I’ve been asked numerous times over the past few weeks one question by poker players: “Can I take a casualty loss on the money I have tied up on Full Tilt Poker?” The answer is a definite maybe, but even if there is a casualty loss it will likely not be a 2011 event.

For those unaware, Full Tilt Poker was one of three business offering online poker to Americans before April 15, 2011. On that date, the US Department of Justice indicted Full Tilt, PokerStars, and Absolute Poker/UltimateBet. The companies were accused of bank fraud and violations of the Unlawful Internet Gambling Enforcement Act (UIGEA) and other statutes. Yesterday, Brent Beckley (one of the founders of Absolute Poker) pleaded guilty to conspiracy to commit bank fraud and wire fraud and conspiracy to violate the UIGEA. His sentencing is scheduled for April 19th.

Of the three businesses, PokerStars has fully repaid its customers. Absolute Poker/UltimateBet announced that the business is closing, with assets being sold in an attempt to repay customers. Full Tilt Poker, after being accused of being a Ponzi scheme, was sold to Group Benard Tapie (GBT). According to reports, GBT will repay non-US customers while the Department of Justice will repay Americans.

So let’s get back to the original question: Can an individual take a casualty loss on his funds at Full Tilt Poker? First, we need to determine whether there has been a casualty loss. A casualty loss is a sudden, unexpected or unusual event where an individual loses something of financial value. There is no doubt that the loss of funds from Full Tilt Poker’s collapse was “sudden and unexpected.” However, there’s a problem with this being a casualty loss. Given that the DOJ and GBT do expect to repay Americans, there’s no loss today. There may be a loss at some future date if funds aren’t fully repaid, but today the most likely possibility for Americans is full repayment sometime in late 2012. That means there is no casualty loss.

This is even true for Absolute Poker/UltimateBet. Given that AP/UB is attempting to sell their assets and repay players, we do not have certainty of what will be lost (or won’t be lost). And certainty of loss is another thing needed to claim a casualty loss. While I doubt that AP/UB will fully repay players, it’s probable players will get something. Until we know what that something is, it’s not yet time to take a casualty loss.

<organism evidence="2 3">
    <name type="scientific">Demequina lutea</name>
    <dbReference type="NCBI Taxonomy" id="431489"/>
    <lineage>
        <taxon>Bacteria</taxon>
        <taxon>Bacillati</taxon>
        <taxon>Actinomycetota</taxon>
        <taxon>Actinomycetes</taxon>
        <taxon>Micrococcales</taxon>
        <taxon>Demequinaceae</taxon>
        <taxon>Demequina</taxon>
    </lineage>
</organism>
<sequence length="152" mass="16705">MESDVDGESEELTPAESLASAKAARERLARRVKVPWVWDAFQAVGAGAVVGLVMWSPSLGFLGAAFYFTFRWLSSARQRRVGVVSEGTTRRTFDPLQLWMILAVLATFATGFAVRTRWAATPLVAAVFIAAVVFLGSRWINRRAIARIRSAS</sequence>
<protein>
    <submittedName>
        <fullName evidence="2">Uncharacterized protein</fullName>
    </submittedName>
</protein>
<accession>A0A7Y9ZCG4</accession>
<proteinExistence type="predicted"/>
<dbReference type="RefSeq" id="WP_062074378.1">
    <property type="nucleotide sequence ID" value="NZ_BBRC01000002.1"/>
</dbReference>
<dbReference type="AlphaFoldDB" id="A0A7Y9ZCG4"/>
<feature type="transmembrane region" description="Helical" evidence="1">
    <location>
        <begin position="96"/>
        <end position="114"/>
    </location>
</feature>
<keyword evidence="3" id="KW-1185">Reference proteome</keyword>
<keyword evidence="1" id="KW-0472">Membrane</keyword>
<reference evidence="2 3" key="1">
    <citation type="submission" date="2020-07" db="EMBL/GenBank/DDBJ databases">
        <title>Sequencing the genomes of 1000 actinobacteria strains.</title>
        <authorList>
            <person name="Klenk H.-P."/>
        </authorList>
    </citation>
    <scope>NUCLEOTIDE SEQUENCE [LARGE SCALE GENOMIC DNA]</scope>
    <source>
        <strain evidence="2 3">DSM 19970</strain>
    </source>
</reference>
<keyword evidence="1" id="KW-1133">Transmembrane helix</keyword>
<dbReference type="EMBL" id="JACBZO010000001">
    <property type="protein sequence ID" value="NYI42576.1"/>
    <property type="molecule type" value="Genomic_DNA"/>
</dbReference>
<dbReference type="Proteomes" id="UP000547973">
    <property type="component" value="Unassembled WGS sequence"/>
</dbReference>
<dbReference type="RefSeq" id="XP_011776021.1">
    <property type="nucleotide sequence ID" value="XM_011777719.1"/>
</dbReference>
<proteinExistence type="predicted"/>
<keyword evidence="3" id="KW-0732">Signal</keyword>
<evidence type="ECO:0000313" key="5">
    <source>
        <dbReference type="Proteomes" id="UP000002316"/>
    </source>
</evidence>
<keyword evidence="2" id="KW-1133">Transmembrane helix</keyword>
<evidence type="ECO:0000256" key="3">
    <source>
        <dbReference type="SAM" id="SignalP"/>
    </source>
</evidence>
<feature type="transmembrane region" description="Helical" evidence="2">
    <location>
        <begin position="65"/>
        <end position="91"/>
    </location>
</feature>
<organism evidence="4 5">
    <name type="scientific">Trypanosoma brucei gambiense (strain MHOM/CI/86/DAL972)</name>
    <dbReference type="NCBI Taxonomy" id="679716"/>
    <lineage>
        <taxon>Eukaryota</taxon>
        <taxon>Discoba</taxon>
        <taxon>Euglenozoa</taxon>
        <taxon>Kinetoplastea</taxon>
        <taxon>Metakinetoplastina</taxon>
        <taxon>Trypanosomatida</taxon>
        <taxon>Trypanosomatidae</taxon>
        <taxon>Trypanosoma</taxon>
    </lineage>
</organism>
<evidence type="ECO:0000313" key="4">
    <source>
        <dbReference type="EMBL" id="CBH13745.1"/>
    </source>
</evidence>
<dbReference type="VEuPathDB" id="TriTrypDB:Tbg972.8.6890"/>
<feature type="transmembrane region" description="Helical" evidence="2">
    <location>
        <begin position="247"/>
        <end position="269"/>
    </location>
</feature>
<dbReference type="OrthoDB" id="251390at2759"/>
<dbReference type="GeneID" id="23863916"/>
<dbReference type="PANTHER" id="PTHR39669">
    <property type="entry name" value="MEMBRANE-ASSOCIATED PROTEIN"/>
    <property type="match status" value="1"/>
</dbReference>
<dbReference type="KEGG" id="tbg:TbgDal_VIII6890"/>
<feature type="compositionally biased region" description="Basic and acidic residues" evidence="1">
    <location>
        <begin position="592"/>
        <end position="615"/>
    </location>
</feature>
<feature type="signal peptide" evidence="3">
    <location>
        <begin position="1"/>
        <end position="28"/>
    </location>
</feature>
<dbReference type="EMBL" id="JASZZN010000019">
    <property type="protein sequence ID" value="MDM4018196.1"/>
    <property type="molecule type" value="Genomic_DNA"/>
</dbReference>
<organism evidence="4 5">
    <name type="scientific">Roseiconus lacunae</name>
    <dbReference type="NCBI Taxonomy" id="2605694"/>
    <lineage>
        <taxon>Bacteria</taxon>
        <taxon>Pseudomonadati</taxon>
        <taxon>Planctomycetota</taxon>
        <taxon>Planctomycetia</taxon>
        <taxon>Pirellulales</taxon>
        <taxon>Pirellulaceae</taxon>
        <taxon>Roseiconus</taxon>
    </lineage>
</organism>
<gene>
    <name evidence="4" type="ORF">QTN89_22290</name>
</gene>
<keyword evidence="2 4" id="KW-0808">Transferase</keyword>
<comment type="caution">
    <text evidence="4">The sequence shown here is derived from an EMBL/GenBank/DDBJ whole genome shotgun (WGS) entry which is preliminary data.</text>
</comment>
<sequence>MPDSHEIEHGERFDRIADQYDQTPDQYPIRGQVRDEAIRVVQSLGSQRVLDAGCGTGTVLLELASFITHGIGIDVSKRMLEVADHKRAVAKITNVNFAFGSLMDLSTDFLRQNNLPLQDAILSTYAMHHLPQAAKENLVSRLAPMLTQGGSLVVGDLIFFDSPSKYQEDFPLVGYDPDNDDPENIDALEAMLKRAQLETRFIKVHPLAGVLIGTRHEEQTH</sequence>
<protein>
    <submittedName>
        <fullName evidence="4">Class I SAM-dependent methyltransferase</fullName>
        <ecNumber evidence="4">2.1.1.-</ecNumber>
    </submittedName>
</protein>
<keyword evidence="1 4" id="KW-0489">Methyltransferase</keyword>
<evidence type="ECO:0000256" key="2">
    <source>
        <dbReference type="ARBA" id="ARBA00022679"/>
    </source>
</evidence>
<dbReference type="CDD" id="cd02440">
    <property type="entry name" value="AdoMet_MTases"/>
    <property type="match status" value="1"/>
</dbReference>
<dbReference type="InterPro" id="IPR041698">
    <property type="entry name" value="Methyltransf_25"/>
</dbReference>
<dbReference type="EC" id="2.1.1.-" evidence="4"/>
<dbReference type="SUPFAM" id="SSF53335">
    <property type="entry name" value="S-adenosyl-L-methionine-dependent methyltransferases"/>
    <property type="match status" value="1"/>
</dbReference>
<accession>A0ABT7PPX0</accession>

The other question that goes hand-in-hand with this is whether individuals need to claim money “won” on Full Tilt Poker (and Absolute Poker/UltimateBet) that they did not cash out before April 15th. Here we must look at whether individuals constructively received the funds.

The doctrine of constructive receipt governs when income is reported in the United States. If you receive a check on December 29th you can’t hold it until next year to defer the income. You had the funds in your possession (albeit as a check), and there’s no reason you couldn’t have deposited them in December. You constructively received the money and its income in this year.

The same principle holds in reverse. When there is substantial doubt as to the paying of the funds, you do not have constructive receipt. With Full Tilt Poker and Absolute Poker/UltimateBet, such doubt definitely exists. (Given that the Department of Justice has charged Full Tilt Poker as being a Ponzi scheme, even the US government sees this doubt.) I can’t see constructive receipt existing here. (Note: For anyone who received funds from Full Tilt Poker or Absolute Poker/Ultimate Bet in 2011, there is definitely constructive receipt.) Until the funds are repaid, there likely is no constructive receipt.

Finally, I’ve been asked, “Can’t I just deduct the money I had on Full Tilt Poker (or Absolute Poker/Ultimate Bet) as a gambling loss?” No. You clearly did not lose the funds in a wagering event. This isn’t a gambling loss. This may be a theft or loss of funds on deposit, but today all we know is that the funds are in limbo.